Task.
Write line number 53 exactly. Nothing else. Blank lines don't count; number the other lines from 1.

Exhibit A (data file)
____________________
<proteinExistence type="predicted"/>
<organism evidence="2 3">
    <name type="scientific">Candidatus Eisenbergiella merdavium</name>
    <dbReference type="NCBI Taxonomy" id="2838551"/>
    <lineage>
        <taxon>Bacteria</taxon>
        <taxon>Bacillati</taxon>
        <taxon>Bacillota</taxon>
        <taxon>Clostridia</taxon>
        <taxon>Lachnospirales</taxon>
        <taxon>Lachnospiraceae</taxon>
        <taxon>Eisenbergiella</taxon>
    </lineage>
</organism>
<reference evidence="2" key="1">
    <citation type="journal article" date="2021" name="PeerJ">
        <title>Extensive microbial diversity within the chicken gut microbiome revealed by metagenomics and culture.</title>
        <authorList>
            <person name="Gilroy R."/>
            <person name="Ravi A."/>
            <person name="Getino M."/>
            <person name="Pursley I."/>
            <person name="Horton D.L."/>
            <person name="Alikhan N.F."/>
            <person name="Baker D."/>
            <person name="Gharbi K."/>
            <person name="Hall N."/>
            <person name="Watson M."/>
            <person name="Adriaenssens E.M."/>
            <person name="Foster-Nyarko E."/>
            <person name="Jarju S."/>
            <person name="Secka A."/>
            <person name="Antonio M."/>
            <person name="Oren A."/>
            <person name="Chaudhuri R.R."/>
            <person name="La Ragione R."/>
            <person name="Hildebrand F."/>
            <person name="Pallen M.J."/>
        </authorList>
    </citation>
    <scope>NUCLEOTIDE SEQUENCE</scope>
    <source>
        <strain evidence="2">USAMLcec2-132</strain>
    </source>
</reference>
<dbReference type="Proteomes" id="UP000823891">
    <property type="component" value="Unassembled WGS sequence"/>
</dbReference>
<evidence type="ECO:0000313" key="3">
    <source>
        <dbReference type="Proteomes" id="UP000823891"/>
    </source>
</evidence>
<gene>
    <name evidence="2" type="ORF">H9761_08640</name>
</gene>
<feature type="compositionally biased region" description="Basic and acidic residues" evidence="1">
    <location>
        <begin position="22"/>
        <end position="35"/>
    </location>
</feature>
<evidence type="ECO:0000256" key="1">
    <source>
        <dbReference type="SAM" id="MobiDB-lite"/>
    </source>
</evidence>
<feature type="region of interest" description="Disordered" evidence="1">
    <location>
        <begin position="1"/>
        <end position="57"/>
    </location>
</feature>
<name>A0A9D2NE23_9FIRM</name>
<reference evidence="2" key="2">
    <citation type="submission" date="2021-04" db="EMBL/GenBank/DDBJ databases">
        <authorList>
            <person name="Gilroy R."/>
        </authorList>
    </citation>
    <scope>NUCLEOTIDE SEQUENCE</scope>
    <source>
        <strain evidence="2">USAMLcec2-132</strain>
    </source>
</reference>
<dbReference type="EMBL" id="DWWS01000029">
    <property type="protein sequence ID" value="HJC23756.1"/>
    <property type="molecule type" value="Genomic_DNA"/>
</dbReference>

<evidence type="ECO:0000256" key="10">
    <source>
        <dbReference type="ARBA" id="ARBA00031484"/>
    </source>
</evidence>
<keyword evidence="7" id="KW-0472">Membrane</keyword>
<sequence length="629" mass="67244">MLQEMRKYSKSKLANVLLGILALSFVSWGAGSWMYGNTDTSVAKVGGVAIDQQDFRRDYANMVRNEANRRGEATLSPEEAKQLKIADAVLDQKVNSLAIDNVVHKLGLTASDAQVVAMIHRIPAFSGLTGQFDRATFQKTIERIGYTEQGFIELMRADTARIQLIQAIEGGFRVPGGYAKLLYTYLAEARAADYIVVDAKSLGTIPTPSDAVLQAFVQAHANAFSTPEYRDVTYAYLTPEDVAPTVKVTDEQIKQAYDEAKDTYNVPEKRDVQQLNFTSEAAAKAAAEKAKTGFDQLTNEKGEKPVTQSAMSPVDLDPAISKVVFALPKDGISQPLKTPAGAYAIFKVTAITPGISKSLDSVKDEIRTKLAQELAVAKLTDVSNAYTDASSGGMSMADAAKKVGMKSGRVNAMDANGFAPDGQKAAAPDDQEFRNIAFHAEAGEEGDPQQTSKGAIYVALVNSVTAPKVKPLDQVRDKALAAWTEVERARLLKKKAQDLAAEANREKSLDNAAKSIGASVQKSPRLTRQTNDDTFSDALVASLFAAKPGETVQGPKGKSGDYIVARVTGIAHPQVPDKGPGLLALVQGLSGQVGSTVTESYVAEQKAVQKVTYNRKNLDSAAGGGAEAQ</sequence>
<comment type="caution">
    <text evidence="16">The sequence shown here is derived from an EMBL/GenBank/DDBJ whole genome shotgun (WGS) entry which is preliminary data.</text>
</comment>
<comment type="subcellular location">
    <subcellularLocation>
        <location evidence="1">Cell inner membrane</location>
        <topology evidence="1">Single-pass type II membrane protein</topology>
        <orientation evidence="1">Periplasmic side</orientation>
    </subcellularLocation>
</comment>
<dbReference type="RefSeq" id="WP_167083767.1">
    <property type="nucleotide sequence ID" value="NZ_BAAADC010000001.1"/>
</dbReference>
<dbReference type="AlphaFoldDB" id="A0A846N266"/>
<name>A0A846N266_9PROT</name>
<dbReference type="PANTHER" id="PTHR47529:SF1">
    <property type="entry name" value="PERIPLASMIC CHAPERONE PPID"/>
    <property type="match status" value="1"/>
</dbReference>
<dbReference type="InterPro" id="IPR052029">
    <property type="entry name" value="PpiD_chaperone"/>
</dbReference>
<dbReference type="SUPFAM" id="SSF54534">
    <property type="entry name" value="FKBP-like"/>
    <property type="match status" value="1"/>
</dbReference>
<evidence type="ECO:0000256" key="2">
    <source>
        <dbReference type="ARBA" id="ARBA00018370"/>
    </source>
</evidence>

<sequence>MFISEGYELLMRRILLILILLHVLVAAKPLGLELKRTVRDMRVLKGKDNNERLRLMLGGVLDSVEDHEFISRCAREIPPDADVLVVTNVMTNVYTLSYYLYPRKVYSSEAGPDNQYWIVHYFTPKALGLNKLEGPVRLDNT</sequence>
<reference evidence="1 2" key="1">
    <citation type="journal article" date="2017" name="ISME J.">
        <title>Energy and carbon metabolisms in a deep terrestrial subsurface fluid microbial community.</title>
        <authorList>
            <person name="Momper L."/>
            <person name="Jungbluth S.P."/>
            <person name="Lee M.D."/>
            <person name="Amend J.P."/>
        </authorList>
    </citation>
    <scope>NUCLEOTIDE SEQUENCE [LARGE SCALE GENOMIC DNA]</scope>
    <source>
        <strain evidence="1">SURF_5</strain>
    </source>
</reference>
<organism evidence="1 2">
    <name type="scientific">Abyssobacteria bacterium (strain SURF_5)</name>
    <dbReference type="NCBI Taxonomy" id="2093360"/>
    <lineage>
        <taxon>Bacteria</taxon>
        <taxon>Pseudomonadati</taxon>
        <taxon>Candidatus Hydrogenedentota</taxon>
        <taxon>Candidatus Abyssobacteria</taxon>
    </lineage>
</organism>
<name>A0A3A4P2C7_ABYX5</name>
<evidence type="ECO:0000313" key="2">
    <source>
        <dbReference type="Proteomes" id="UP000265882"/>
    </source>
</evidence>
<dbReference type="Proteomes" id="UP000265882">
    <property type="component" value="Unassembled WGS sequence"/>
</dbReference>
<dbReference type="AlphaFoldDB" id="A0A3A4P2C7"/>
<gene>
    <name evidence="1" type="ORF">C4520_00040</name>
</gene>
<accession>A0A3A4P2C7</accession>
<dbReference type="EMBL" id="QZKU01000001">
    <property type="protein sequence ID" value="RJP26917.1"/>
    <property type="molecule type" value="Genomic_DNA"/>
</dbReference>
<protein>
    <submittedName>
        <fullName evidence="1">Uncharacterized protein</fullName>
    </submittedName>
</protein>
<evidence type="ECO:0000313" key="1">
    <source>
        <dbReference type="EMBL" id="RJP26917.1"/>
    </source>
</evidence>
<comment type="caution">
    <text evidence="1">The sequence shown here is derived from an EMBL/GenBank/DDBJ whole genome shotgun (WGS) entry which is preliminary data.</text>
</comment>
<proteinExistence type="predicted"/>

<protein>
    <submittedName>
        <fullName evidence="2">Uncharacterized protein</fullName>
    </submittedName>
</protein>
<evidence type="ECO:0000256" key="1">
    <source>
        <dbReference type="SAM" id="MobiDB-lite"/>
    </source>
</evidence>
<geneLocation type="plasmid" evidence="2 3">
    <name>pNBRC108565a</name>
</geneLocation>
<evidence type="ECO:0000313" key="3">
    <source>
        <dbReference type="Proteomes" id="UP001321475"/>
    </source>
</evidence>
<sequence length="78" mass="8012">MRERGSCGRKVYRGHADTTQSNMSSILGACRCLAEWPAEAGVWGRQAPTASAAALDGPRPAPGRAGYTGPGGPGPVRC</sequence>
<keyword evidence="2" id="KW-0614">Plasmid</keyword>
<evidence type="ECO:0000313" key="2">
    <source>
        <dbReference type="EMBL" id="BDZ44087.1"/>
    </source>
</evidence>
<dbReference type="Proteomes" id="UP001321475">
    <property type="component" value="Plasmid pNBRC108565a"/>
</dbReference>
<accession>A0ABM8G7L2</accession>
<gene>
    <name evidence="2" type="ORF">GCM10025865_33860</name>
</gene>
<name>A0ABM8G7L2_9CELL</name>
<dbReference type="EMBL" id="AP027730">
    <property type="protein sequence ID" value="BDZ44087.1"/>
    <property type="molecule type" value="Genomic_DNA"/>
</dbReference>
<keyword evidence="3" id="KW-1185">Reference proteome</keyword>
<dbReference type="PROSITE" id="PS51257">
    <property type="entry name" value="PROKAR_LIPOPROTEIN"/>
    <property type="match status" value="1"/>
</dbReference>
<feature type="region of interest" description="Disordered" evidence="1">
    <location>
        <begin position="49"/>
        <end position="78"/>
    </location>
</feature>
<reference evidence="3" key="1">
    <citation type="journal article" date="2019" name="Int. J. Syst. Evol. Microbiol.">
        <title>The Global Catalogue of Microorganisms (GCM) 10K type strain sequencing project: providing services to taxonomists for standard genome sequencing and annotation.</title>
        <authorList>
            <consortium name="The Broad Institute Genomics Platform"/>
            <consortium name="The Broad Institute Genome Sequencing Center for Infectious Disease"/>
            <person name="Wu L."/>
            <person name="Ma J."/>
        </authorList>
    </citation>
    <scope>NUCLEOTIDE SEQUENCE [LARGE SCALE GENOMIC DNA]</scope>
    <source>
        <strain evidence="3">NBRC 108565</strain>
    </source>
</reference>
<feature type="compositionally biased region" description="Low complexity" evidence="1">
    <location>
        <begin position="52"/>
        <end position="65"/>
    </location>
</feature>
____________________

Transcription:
</evidence>